ECF’s Greenhaus starts on site 

Eric Wright Construction has begun a two-year project to build the 96-apartment development, part of the £1bn Salford Central masterplan. 

The nine-storey scheme is being developed by English Cities Fund and will be operated by registered provider Salix Homes. 100% of the one- and two-bedroom apartments are earmarked as affordable.  

A total of 74 apartments will be available through rent-to-buy, 13 for affordable rent and the remaining 11 for social rent. 

Greenhaus is part of ECF’s 50-acre Salford Central regeneration and will take the overall percentage of affordable homes delivered across the masterplan so far to 25%, the developer said. 

Greenhaus is to be built to Passivhaus standards, which aims to reduce properties’ energy consumption by around 90% compared to traditional housing stock. 

Maggie Grogan, development director at The English Cities Fund, said: “As a business, we’re committed to delivering place-changing regeneration that not only brings diverse communities together, but also helps to tackle the climate crisis too and Greenhaus will do just that.” 

In January, Salix struck a deal with Natwest that will see the bank forward fund the Buttress-designed development. Grants from Homes England and Greater Manchester Combined Authority will also go towards the construction of Greenhaus. 

Sue Sutton, chief executive at Salix Homes, said: “Chapel Street enjoys an incredibly rich history and the innovative Greenhaus development marks the next exciting chapter for this historic part of Salford. 

“At a time when affordable housing is in such short supply, we’re very proud to work alongside our partners to deliver these high quality, sustainable, eco-homes of the future, and we look forward to seeing this ambitious development start to take shape on the Salford skyline.”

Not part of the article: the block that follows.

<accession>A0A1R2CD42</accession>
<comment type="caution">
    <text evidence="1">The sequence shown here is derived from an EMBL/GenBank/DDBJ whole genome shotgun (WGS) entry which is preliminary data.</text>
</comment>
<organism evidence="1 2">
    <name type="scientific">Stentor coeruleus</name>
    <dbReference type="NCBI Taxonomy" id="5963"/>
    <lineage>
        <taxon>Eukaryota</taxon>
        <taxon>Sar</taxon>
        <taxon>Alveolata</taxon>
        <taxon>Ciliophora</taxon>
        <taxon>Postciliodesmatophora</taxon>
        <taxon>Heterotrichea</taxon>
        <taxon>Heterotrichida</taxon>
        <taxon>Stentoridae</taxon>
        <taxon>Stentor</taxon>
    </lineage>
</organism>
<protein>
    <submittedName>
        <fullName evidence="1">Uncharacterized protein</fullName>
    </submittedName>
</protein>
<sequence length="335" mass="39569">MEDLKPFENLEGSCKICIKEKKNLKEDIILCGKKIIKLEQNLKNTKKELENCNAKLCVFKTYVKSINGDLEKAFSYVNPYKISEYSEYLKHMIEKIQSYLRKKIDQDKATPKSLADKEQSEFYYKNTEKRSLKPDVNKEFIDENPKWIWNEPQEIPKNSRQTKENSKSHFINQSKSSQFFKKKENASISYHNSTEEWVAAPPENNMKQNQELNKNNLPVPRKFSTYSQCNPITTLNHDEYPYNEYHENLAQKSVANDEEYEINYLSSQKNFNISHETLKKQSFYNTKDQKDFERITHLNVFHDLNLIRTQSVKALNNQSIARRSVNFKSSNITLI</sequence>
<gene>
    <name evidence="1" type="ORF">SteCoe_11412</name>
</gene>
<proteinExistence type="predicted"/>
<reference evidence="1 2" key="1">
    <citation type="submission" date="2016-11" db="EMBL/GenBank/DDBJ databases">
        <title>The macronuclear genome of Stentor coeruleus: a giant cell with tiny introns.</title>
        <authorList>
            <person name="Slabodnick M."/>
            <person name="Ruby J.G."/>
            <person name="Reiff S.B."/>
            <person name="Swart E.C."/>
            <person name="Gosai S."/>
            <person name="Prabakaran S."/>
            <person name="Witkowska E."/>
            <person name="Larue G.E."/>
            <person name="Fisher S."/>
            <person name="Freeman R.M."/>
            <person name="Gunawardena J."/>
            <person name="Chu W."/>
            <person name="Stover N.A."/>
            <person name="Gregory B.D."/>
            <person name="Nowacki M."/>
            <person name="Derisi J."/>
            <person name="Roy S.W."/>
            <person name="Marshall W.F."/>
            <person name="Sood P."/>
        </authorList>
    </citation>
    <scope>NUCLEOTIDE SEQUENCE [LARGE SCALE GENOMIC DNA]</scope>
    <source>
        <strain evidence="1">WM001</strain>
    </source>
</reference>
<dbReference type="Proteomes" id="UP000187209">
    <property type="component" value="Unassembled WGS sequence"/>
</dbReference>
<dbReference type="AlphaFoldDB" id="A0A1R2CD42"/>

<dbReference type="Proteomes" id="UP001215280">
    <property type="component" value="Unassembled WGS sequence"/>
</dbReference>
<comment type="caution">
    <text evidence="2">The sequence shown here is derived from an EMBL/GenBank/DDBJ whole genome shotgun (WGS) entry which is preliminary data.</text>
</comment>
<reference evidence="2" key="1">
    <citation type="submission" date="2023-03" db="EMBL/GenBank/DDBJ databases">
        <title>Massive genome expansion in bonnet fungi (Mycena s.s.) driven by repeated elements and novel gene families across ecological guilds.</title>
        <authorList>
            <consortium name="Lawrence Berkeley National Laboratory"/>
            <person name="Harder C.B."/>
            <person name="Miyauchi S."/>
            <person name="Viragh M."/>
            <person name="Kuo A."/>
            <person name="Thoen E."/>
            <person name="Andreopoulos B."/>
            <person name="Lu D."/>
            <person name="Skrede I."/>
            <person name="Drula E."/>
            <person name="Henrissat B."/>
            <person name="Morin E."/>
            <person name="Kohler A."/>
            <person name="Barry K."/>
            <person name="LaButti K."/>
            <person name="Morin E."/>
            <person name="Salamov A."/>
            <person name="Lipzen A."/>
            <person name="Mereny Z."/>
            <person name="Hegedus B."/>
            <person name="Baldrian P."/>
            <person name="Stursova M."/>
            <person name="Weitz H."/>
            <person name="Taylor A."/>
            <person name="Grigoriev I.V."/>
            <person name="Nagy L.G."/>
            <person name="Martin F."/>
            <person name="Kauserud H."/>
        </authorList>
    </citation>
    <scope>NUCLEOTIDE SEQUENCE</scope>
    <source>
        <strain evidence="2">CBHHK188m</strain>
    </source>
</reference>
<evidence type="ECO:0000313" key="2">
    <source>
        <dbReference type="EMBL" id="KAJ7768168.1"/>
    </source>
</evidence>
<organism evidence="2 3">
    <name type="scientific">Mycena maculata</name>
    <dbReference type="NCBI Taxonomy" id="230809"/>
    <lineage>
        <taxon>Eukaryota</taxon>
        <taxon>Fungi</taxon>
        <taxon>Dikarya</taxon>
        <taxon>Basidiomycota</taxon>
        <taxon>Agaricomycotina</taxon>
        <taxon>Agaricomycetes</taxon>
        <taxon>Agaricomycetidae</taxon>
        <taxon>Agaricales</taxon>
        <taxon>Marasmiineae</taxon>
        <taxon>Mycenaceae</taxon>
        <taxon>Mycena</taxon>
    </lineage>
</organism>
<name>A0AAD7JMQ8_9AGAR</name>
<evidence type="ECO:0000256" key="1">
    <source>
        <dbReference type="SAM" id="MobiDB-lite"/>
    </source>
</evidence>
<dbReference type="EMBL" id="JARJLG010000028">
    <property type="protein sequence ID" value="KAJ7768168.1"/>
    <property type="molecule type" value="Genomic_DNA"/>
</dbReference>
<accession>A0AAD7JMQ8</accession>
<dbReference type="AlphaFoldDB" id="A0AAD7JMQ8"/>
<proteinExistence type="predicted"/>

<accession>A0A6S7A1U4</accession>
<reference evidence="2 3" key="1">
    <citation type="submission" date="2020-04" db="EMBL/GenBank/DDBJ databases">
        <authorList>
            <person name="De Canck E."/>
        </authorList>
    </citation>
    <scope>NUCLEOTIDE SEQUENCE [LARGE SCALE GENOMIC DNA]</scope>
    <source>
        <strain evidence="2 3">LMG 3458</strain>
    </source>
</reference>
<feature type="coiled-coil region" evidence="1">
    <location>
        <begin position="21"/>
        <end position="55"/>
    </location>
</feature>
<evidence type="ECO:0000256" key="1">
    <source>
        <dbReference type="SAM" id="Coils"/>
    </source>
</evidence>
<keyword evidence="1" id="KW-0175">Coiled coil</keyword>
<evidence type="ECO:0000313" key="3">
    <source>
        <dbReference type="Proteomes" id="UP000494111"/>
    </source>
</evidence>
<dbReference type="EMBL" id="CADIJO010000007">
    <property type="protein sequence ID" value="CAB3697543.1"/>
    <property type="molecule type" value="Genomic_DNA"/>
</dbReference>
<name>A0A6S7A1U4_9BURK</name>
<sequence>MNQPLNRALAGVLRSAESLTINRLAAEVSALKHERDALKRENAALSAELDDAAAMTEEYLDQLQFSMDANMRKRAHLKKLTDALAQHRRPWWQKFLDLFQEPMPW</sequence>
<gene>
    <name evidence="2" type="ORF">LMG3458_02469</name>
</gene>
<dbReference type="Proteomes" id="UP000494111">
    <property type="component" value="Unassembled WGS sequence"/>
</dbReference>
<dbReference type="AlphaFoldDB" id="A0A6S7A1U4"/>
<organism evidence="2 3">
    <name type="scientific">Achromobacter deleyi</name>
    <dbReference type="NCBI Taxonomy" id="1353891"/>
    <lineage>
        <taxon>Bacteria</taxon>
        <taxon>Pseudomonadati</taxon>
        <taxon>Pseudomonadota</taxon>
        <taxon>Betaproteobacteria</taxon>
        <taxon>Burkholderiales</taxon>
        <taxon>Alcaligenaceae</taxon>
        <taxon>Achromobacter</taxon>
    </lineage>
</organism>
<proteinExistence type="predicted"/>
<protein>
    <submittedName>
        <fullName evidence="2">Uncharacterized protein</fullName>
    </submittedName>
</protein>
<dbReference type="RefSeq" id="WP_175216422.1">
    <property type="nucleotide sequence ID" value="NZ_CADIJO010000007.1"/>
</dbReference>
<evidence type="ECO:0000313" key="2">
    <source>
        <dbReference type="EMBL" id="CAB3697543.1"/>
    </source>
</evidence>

The Greenhaus plot was recently freed up by the closure of convenience store Shalimar. 

Shalimar had resisted closure and demolition for several years while neighbouring developments including the 173-unit Atelier, and the 97-home Vimto Gardens sprung up on Chapel Street. 

However, the store closed in May and has been demolished.

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All credit to ECF and Salix Homes for bringing forward this passive house scheme. With rising fuel costs and the challenge of responding to climate change, this is the type of development that should be promoted throughout the UK. Good for the environment and good for the consumer. Well done

By Jackie

Great scheme. Continues the regeneration of Chapel Street and provides some much needed greenery and public realm. And it’s affordable and low carbon! What more could we ask for.

By Sid

Great to see affordable homes but that is one drab looking building.

By 1981

What more could we ask for? I could think of a couple of things.

Sustainability is about more than just environmental sustainability. Housing needs to be spacious, adaptable, be multi-aspect to maximise light and offer basic amenities that people need to maximise well-being. So why no balconies? Where do people go for a breath of fresh air or tend a small garden?

Other than that, Salix deserve credit for aiming for the passive house standard, evidence of an ambitious and thoughtful developer. All the more impressive given that their main activity is as a social housing manager rather than developer. Great to see.

By Balcony watch

Is that the whiff of an actual tree in the central reservation area??!! Salford allowed all the others to die. then they promised to replace them, when they had to redo the roads after they failed. Haven’t materialised yet 🙁

By Local Resident

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